An unusually dense plankton bloom off the eastern coast of Thailand is creating an aquatic “dead zone”, threatening the livelihood of local fishers who farm mussels in the waters.
Marine scientists say some areas in the Gulf of Thailand have more than 10 times the normal amount of plankton, turning the water a bright green and killing off marine life.
“This is the first that I’ve seen it so bad,” said marine scientist Tanuspong Pokavanich. “It is very severe.”
The coastline of the province of Chonburi is famous for its mussel farms, and more than 80% of the almost 300 plots in the area have been affected, said Satitchat Thimkrajong, president of the Chonburi Fisheries Association.
Plankton blooms happen one or two times a year and typically last two to three days, experts say. They can produce toxins that harm the environment, or kill marine life by depleting the oxygen in the water and blocking sunlight.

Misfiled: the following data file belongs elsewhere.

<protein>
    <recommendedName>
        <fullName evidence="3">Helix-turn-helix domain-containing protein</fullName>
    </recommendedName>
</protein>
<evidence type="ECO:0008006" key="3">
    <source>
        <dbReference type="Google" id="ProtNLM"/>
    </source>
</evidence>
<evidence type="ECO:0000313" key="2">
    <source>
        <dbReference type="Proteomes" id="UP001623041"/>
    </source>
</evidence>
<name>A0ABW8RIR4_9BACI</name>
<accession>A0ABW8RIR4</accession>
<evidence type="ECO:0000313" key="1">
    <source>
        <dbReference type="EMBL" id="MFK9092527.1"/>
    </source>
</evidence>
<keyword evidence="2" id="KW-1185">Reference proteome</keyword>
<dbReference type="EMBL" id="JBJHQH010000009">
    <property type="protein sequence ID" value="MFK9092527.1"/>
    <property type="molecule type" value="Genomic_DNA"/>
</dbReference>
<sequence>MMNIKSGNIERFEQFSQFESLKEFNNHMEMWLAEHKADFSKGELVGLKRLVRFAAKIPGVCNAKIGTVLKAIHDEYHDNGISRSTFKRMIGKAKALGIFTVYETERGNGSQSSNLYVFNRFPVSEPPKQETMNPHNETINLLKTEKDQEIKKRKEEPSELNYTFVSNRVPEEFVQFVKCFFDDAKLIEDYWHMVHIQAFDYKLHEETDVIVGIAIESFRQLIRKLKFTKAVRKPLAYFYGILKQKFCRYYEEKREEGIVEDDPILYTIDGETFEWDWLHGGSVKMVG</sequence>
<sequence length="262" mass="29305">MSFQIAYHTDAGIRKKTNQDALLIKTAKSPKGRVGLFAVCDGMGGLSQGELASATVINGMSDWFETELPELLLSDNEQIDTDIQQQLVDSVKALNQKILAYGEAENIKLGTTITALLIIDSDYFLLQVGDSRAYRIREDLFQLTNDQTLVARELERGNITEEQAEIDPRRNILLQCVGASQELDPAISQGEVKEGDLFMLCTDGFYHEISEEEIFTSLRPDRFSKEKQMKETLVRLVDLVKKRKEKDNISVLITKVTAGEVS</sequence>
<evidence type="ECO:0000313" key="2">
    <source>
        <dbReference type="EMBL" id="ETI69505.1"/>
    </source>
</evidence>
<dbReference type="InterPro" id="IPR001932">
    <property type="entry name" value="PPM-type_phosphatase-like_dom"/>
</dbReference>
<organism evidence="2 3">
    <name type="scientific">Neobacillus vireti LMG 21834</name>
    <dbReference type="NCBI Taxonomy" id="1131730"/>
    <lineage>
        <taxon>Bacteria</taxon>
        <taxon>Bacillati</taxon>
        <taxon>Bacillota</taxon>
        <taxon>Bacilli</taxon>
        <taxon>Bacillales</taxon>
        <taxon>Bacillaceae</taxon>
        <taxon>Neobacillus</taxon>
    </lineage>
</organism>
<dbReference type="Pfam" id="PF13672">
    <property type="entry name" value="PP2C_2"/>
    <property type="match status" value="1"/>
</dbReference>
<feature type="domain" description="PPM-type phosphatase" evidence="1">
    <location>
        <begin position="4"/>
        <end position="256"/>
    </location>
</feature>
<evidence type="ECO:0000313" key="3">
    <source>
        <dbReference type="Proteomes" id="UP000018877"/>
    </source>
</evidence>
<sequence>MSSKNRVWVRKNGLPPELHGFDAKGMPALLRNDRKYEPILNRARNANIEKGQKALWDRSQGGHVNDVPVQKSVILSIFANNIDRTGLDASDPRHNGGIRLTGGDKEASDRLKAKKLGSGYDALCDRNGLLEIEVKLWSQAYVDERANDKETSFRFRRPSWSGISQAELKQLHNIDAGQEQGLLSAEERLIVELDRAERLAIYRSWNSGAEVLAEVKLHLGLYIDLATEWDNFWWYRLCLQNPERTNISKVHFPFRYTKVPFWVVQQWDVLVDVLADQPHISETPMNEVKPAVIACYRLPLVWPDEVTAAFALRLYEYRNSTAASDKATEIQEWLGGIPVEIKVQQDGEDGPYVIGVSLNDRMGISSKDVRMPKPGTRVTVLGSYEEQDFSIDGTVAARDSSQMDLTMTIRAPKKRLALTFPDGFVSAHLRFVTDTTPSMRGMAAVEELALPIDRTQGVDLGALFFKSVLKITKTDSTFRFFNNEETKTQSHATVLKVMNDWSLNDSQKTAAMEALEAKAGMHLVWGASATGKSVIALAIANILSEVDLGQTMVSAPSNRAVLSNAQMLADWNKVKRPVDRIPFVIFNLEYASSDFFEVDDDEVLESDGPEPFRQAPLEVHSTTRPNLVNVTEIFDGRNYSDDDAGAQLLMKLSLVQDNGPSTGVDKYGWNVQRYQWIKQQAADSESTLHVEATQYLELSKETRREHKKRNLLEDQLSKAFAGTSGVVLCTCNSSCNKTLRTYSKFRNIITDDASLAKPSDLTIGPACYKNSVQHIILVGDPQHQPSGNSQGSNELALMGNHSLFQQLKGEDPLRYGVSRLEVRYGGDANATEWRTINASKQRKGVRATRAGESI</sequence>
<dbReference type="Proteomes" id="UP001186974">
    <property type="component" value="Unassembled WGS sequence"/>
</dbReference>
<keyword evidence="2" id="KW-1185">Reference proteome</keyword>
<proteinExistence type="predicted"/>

While the cause of the intense plankton bloom remains unclear, scientists believe pollution and the intense heat caused by climate change are to blame. “El Niño causes drought and higher sea temperatures,” said scientist Tanuspong. “Everything will get worse if we don’t adjust how we manage resources, water waste and how we live.”
Fisher Suchat Buwat’s plot was one of those affected. He said the bloom had caused him losses of more than 500,000 baht ($14,000), with his peers also racking up “unfathomable” losses.
Earlier this year, a plankton bloom caused thousands of dead fish to wash up along a stretch of beach in Thailand’s southern Chumphon province, with experts blaming climate change for stimulating the natural phenomenon.
Worldwide, marine heatwaves have become a growing concern this year, with thousands of dead fish washing up on beaches in Texas and experts warning of algal blooms along the British coast as a result of rising sea temperatures.